Aww, Bless. Soon, I Might Have My Very Own Meme

Psychologists don't like framed questions. As a man with a degree in Psychology myself, I'm not very keen on framed questions either. They elicit a response based purely on the context of the question itself, as opposed to a genuine opinion. The absolute opposite of framed questions is free association. It's altogether more random and can sometimes elicit deeper answers about the human id. These two strands of thought lead ultimately to something I've been fascinated by for a long time; the internet meme. And they led to two rather interesting 'watershed' moments last week. Firstly, there was the Iran Election, the first internet meme that finally gave Twitter the proper attention it deserved as a medium for serious internet communication. And, secondly, psychologists themselves raised the problem of the 'framed question' issue and suggested that newspaper polls with a political agenda would only get a self-fulfilling prophecy answer; what followed next was a spontaneous internet meme, as The Snaily Fail had its poll on gypsies roundly vandalised by a meme. I would hazard a guess that the 'internet meme' has now finally come of age; now no longer childlike and obssessed with LOL Kittens, but flexing it's muscles. The internet meme is the ultimate example of a bunch of human ids freely associating and gleefully ripping apart biased polls and elections. So far, and certainly before last week, it shows something that I love about humankind - namely, silliness rules and ridiculous authority figures suck. Since the Iran Election internet meme, the balance has tipped more toward the latter. But after my last serious few blog entries, I'm keeping this internet meme wibble light and frothy. Not a completely intellectual dissection of human nature, I'll grant you that. If you want that, go and read Desmond Morris's blog.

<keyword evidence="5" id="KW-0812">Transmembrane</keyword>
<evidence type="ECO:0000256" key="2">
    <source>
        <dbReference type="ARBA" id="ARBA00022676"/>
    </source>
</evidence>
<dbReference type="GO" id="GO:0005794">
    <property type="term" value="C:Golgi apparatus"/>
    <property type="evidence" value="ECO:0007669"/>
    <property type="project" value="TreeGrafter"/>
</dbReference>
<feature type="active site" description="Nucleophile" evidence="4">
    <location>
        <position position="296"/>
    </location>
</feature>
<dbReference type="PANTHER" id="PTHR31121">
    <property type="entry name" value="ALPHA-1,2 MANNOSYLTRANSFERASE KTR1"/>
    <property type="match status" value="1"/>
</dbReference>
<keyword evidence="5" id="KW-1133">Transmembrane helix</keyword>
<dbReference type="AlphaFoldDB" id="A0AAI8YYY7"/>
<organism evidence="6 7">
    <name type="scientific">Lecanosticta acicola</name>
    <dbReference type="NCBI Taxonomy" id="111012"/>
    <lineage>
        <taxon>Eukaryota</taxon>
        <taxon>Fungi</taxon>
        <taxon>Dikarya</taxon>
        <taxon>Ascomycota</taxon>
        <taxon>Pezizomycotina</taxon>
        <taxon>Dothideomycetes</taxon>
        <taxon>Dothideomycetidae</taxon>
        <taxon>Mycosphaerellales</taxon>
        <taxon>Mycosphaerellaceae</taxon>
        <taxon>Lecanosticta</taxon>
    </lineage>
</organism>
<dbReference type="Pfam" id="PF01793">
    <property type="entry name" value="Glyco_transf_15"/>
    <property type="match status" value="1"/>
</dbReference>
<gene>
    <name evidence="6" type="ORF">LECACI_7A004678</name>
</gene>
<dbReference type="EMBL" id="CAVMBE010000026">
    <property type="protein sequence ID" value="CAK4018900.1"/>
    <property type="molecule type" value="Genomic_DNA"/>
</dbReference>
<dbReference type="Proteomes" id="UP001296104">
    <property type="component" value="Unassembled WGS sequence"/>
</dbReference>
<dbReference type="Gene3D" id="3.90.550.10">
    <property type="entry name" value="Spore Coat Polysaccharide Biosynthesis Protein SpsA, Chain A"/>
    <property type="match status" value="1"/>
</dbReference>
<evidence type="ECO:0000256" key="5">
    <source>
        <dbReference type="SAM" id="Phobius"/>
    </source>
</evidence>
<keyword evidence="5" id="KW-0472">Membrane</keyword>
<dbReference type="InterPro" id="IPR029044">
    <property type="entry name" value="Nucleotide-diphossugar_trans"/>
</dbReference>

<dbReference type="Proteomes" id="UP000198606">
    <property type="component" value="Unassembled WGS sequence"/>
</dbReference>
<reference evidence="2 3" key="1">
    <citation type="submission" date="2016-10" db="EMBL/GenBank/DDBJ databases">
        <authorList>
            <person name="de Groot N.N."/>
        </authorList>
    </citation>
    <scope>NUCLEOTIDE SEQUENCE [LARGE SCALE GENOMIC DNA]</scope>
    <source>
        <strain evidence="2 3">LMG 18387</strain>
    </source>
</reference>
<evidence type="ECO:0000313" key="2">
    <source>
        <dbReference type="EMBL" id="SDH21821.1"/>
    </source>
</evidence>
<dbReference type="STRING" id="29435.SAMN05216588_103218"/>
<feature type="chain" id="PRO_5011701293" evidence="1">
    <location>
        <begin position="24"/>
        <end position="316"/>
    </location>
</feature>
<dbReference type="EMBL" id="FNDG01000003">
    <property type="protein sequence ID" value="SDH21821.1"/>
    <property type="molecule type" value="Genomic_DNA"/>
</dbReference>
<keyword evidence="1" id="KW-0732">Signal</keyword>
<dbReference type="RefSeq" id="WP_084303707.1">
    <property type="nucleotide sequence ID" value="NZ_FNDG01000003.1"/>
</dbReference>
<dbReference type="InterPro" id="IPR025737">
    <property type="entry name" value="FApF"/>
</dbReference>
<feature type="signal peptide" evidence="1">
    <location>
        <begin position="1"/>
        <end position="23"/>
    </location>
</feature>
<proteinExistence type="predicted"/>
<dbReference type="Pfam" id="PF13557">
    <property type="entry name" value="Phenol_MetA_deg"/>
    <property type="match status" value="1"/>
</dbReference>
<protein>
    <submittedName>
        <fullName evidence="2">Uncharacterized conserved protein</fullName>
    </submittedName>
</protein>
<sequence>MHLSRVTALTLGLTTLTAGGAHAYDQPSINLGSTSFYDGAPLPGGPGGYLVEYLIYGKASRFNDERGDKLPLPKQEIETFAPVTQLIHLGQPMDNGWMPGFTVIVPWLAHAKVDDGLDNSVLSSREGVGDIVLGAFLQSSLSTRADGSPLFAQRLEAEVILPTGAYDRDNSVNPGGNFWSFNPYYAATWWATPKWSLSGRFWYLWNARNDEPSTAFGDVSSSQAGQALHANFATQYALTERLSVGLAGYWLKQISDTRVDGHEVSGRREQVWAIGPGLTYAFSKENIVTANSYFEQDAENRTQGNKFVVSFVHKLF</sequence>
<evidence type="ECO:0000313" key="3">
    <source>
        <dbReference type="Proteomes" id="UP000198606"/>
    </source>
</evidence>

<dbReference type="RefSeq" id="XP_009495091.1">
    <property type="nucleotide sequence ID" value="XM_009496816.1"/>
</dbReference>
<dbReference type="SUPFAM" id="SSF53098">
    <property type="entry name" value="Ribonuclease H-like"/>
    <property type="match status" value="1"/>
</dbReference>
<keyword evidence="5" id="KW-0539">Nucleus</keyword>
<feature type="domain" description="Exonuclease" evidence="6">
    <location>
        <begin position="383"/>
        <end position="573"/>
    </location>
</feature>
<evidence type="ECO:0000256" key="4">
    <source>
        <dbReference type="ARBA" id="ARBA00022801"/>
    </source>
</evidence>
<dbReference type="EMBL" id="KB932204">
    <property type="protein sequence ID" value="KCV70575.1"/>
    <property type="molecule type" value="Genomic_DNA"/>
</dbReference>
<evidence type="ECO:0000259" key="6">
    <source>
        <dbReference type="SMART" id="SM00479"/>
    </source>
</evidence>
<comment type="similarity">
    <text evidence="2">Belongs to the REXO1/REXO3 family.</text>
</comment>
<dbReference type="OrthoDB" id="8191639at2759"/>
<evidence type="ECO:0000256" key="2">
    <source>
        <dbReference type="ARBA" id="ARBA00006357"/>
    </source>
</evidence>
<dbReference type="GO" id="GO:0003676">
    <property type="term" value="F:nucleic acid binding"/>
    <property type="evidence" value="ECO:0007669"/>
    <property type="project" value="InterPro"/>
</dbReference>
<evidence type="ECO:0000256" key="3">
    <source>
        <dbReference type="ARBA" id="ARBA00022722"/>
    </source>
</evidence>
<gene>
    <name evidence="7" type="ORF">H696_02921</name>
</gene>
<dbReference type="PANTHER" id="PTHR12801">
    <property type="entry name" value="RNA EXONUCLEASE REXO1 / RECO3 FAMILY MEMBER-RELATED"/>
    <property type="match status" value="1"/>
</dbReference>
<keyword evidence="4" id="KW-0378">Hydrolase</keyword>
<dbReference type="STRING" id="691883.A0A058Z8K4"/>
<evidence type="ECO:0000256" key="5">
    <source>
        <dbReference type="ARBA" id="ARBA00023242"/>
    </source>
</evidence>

Before the Iran Election and Daily Mail poll of last week, the internet was always throwing up these internet memes. The recent being my favourite 2009 moment so far, namely Keyboard Cat. In a lot of ways, Keyboard Cat demonstrates a very typical internet meme. Firstly, it's surreal and involves animals. Secondly, it's a demonstration of the power of sabotage. Thirdly, it's fucking funny. Oh, and lastly, it only becomes a matter of time that somebody somewhere claims the internet meme has run it's course, usually in a snobby and derisory fashion - and then that spreads and kills the original meme off. Yes, that keyboard cat is getting awfully passé, ain't he? He's just the same joke over and over again. I was there right at the beginning you know. Before all the proles leapt on the Keyboard Cat bandwagon and brought celebrity into it etc etc. The dissolution also normally comes about when internet trolls take the idea too far; currently, there are now Youtube videos of Keyboard Cat playing off the 9/11 bombers (no, I'm not linking to it!), so I'm predicting the end of it pretty soon (although not before someone tries a few variations, such as Mexican Cat and the frankly awesome Hall & Oates megamix).